Finally, product placement has recently moved beyond movies and television, and companies are now integrating product advertisements into pop songs and video games.

Given stealth marketing’s surreptitious nature, ethical concerns have been raised that may ultimately limit certain methods that are deemed too underhanded.

The FDA, for example, has raised the issue of not being able to regulate celebrity marketing of pharmaceutical drugs because celebrities are not required to disclose the drugs’ side effects.

Additionally, as consumers become more aware of stealth marketing techniques, advertisers will have to come up with new and innovative techniques in order to reach their target audience.

Nevertheless, given the general effectiveness of stealth marketing and its potential upside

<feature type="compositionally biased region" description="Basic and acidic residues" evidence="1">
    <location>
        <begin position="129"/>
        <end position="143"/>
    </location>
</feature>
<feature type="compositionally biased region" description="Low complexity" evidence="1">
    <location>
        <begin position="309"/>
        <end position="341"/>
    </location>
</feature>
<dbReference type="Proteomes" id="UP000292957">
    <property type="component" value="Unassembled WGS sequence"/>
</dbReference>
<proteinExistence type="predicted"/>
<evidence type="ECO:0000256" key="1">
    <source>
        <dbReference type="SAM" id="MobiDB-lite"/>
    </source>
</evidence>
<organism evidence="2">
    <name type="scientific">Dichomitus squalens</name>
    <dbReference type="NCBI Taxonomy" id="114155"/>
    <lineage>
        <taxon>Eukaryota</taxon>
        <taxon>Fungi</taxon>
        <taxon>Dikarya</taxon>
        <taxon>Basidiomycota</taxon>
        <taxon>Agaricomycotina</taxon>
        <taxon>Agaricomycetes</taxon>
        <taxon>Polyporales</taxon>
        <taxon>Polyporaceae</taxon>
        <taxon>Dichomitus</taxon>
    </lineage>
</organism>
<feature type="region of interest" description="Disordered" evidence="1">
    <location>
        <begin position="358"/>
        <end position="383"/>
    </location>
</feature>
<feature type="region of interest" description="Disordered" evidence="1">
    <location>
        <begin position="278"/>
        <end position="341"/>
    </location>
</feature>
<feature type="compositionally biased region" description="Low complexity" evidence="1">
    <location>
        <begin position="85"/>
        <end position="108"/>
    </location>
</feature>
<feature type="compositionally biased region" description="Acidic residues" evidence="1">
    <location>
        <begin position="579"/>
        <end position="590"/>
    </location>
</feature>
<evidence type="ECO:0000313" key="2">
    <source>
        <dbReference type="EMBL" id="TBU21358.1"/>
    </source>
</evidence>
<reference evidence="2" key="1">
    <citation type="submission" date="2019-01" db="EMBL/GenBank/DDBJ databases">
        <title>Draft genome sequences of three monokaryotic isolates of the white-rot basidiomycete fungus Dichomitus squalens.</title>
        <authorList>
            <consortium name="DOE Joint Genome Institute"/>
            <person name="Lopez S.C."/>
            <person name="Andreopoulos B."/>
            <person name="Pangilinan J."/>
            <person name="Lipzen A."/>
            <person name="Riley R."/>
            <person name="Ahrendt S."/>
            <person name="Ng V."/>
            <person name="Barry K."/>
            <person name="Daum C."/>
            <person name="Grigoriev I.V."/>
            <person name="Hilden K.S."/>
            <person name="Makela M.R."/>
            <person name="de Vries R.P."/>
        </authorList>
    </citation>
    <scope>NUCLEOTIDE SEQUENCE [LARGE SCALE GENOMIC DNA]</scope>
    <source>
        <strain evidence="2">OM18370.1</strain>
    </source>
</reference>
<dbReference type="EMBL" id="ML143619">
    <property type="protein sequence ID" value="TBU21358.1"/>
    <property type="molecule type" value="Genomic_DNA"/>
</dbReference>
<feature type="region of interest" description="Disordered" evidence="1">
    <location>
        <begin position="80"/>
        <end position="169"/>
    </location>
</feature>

compared with the diminishing success of traditional advertising, stealth marketing will be increasingly utilized in the coming years, and companies will strategically embrace it as a new way to create brand awareness.

Spalding signs master licence for Japan

Russell Corporation announced today that it has entered into a master licensing agreement with for the development of the Spalding brand in Japan.

The five-year agreement includes all facets of brand building, from product development to distribution, and includes channels of distribution from large scale sporting goods stores to suburban specialty shops.

According to Scott Creelman, president of Spalding, “As sports become an increasingly instrumental fixture of contemporary life, we believe that the licensee can certainly further heighten our stature as a sporting brand. It has a reputation for building brands and developing business that is second to none in Japan.